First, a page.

Saturday morning was the coldest so far of this early fall; I’d remembered to bring a winter coat and scarf to Saratoga, but neglected gloves, and leaving the house at 7:45 am, I regretted the oversight.
The morning was gorgeous: crisp and incredibly blue, throwing the colors in the trees into brighter relief. I couldn’t wait to get to the Oklahoma.
The big entrance by the starting gate on East Avenue was locked up tight, and I entered on Union Avenue. Oh, it was quiet; there were a few folks standing by the clockers’ stand and there were horses on the track, but I could walk around without fear of being run over by a horse, a car, or a speeding golf cart. It was intensely quiet; music and voices occasionally drifted past, and the horses’ hooves on the track punctuated the stillness.
It was clear that the folks working there were used to having the place to themselves; a woman in a fleece walking around caught more than a little attention…more curiosity than suspicions… “Who’s coming around at this time of year?”
The chill of the morning had gotten to the horses; I overheard one groom say, exasperated, to the charge to whom she was giving a bath, “I’m not going to chase you around just so I can wash your legs!” Exiting the track, an exercise rider chastised her keen mount: “No, no, no! It’s not a race! We’re just going back to the barn!”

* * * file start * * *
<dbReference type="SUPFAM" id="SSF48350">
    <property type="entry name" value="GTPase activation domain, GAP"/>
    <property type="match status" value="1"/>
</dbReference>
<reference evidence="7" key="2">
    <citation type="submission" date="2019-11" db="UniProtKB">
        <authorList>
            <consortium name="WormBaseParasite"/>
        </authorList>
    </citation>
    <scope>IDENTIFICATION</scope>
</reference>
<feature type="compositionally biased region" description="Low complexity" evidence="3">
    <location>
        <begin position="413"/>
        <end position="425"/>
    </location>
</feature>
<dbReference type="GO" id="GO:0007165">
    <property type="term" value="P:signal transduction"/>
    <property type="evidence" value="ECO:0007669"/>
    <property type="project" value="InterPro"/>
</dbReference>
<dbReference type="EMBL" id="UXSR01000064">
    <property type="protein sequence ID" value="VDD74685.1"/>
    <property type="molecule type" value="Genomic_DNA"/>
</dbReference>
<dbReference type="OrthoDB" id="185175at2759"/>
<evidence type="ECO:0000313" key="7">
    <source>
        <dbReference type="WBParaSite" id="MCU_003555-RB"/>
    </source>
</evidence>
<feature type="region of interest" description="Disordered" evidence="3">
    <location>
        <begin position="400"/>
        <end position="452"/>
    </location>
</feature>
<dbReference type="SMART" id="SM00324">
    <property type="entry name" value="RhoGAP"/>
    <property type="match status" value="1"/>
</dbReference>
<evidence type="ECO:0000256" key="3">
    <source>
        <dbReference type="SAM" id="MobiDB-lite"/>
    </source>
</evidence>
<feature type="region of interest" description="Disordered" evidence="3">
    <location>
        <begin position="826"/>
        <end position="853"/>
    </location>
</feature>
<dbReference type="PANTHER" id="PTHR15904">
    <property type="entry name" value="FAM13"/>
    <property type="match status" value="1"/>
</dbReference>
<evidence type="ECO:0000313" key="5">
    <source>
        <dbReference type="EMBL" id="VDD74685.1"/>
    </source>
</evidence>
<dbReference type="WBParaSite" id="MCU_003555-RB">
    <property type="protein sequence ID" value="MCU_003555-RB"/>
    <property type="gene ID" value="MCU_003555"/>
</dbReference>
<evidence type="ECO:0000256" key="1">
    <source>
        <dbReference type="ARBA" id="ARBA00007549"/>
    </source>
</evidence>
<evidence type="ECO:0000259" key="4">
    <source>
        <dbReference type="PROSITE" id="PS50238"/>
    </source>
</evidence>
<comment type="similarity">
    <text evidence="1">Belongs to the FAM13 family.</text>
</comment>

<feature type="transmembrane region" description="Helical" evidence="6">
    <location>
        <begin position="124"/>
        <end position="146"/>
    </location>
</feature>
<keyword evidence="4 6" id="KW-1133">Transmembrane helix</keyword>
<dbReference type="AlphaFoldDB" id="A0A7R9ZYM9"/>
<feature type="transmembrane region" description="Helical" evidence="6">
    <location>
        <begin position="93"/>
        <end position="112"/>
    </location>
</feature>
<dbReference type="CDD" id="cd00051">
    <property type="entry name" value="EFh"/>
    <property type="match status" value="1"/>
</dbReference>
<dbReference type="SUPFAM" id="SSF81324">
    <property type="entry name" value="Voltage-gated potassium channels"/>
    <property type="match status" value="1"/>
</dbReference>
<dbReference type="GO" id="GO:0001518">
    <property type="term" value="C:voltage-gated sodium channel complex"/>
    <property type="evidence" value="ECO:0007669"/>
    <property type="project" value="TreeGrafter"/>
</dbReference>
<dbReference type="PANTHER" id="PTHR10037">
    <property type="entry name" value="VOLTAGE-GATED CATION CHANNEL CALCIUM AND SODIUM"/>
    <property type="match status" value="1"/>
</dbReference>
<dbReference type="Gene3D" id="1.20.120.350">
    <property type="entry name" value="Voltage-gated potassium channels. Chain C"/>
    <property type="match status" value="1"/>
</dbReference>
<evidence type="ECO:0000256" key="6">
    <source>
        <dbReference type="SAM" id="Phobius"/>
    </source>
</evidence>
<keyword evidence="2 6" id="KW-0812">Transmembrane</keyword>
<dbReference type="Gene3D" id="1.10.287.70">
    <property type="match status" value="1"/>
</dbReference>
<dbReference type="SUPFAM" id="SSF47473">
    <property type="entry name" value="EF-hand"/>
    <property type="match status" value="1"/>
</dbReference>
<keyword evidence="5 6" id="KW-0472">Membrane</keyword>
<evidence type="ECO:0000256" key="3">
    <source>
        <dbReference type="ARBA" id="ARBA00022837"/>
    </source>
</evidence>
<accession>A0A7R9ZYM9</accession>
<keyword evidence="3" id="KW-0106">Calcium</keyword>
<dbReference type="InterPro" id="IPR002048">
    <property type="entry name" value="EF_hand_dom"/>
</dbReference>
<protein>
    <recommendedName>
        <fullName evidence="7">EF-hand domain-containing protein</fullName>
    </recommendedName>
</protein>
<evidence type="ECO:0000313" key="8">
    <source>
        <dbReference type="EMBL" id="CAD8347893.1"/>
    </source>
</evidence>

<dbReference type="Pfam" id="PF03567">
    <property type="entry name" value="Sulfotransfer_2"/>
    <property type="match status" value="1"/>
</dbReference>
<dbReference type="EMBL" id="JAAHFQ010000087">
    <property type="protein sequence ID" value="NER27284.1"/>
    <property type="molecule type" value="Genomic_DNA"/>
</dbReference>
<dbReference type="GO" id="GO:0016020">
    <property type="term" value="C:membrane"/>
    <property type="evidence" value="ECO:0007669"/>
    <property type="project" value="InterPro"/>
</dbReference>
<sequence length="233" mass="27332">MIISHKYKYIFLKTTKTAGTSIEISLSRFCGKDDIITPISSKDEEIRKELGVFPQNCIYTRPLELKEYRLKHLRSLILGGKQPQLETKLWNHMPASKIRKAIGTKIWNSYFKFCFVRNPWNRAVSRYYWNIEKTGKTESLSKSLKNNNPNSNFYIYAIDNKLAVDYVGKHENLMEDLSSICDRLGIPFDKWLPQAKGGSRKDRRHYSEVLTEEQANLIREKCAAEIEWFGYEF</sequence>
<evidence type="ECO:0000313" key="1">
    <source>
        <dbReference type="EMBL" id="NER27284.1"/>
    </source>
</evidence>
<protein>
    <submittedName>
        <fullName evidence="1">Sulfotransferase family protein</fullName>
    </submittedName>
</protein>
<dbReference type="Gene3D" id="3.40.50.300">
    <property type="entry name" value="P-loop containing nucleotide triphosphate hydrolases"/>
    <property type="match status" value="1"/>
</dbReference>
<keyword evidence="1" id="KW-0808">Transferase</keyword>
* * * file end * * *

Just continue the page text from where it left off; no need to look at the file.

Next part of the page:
I stopped by the barn of Dominic Galluscio, to see if some of the summer horses of a friend were still around; most had shipped back to Belmont, but Midnight Slammer was still there, and he posed coquettishly for the camera…
The attitude was business; the summer socializing left with the trainers and the horses in early September, and those left in Saratoga do their job knowing that they’ll seldom be interrupted by reporters, by owners, by visitors.
The main gate to the track was open, and I wandered in…such desolation! Maintenance and security were about, and despite the emptiness, one got the sense that plenty of work was still going on. The benches were neatly stacked, blocking the betting windows, patiently waiting for next summer; the paddock stalls, stripped of their awnings, mirrored the denuded trees nearby.
In another month or so, the Oklahoma, too, will shut down, and the workers there will take off for points south, whether that’s Florida, or New York, or Kentucky, or Louisiana. Snow will cover the backyard, and the summer place to be will be tightly under wraps until spring brings back the horses and the grooms and the verdancy.
As I drove down East Avenue, I saw that people—jogging, walking their dogs—paused at the gates of the Oklahoma to watch as the horses exercised, to take pictures. The tourists and the races are long gone, but the Spa continues to compel, and even those who pass it every day stop to enjoy it, for one more morning, until it’s all gone, until next spring…
(Is it too early to start counting the days?)